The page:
Sermon on Losing Your Life and How Jesus Isn’t Your Magical Puppy | Nadia Bolz-Weber

I love reading Nadia Bolz-Weber’s posts and sermons because she is authentically real, none of this religious rubbish-can’t-say-this-must-say that kind of talk. She is real about the journey she and her church are on, and I am drawn towards that realness (something I find truly lacking in the church and one of the reasons why I no longer go to church at this stage in my life).

Below are a few excerpts from her fabulous Sermon on Losing Your Life and How Jesus Isn’t Your Magical Puppy.(The lovely “magical puppy” picture was my own beautiful magical puppy, Leila – she was a magical puppy!)

My mom loves to remind me that the first time I, as a toddler, strung  3 words together it was “do it self!”  And how Independence and self-reliance comes quite naturally to Americans.  Since one of our most idolized American writers, Ralph Waldo Emerson had beautiful things to say about life and nature and contemplation.  But his most famous essay was on “Self-Reliance,”  an ode to individualism and the sanctity of self-sufficiency. [1]

I also mentioned that So much of the American ethos is based on this notion… Rugged individualism is seen as heroic, as though the goal in life is to become some combination of Paul Bunion, the unsinkable Molly Brown and the Marlboro man.  Yes, we can “do it self”.

I was going to tell you about how Religion has colluded in this individualism. How the glorification of the individual can perhaps best be seen in that new title Americans have given to Jesus in the last 100 years… “Personal Lord and Savior”. As though in your contact list between your Personal Assistant and your Personal Trainer can be found Jesus, your personal savior.  And he can be YOUR personal Lord and Savior too if you just choose him.  Like a magical puppy in the pound. If you choose him he’ll be yours. And with your personal magical puppy will come all the warm feelings and love and blessings you can imagine.

But then I was going to tell you how that’s not the Jesus we meet in our text today.  This Jesus says deny yourself, take up your cross and follow him.  And if you try and save your life you’ll lose it and if you lose it for the sake of the gospel you’ll gain it.

Of course this saying of Jesus that we are to deny the self and lose our life to gain it has been abused and perverted. Perverted into messages like If you want to be a follower of Jesus you must deny your Queerness, pick up your cross of heterosexuality and follow him.  Or deny your diginity and pick up your cross of continued domestic abuse and follow him.  Or deny your experience and pick up your cross of trusting religious authorities to tell you what to believe.

I wanted to convince you that When Jesus says deny yourself, that maybe it’s really denying the self that wants to see itself as separate from God and others.  Deny the self that believes that spirituality is a suffering avoidance program.  Deny the self that does not feel worthy of God’s love. Deny the self that thinks it is more worthy of God’s love than it’s enemy is.  Deny the self that thinks it can do it self.  Deny the self that is turned in on the self.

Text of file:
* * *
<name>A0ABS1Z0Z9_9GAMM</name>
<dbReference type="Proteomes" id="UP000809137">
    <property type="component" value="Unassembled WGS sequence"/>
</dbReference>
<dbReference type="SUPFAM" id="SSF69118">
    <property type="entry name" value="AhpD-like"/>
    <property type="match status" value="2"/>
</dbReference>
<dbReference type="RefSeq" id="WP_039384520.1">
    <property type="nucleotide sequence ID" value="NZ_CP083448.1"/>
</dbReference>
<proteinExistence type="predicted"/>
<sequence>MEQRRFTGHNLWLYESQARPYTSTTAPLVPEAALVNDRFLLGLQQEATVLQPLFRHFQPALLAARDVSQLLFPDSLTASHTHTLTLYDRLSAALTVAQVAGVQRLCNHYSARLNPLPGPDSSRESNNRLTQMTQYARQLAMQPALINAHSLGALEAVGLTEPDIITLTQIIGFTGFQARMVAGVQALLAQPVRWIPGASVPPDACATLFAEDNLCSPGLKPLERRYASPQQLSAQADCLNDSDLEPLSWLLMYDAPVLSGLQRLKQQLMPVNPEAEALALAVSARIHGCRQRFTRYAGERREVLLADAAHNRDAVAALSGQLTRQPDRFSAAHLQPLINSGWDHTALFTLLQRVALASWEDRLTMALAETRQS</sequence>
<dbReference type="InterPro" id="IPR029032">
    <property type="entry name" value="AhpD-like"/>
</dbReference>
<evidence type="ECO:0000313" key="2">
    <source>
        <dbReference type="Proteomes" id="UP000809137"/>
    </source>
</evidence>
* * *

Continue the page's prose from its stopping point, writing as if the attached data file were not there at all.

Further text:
Because I really want you to know that dying to that false self no matter how painful, will bring you real life.

And I wanted desperately to convince you of this.

But that’s why I threw that sermon out see….because I realized I could never do something that Jesus himself wasn’t able to pull off.

So there’s no way I can preach a good enough sermon to convince you that it is not in self-sufficiency and individualism but in dying to self and living to God where life is to be found.  There are simply no rhetorical devices at my disposal to convince you of something that has to be experienced to be known.  I cannot form a sound enough argument to convince you of the mystery of how God does this death and resurrection thing.  But I want to desperately because I have experienced it to be true.  I have experienced the way in which I will pursue what seems to be life in the false promises of consumerism and self-reliance of drugs and liberal politics of higher education and manipulating my family, of religion and p90x until I am laid bare by the emptiness and failure of it all.  And I have experienced the way in which God takes that mess of my own making and makes something new in me and in my life.  Something I never would have chosen out of a catalog or created for myself. It may be a small piece of wisdom, or an unexpected friendship or yet another opportunity for me to be forgiven by you. I’ve experienced the death and resurrection of this baptismal life so deeply and so often that it’s no longer a belief.  It’s a knowing.

So if you are faced with your own limitedness in your life right now…you can’t manage to stop drinking on your own, or stop shopping compulsively or stop hating yourself or stop loving someone who is hurting you.  If you are filled with false pride or filled with fear and unable to find motivation to do what you know should be done. Know that, there is no shame in that.  Because as St Paul said, God’s strength is perfected in your weakness.

Denying yourself might just look like letting yourself off the hook for having to be God.  As I like to remind myself a big difference between me and God is that God never thinks he’s Nadia.  So letting God be God for you means denying the cult of the self. both self aggrandizement and self abasement.

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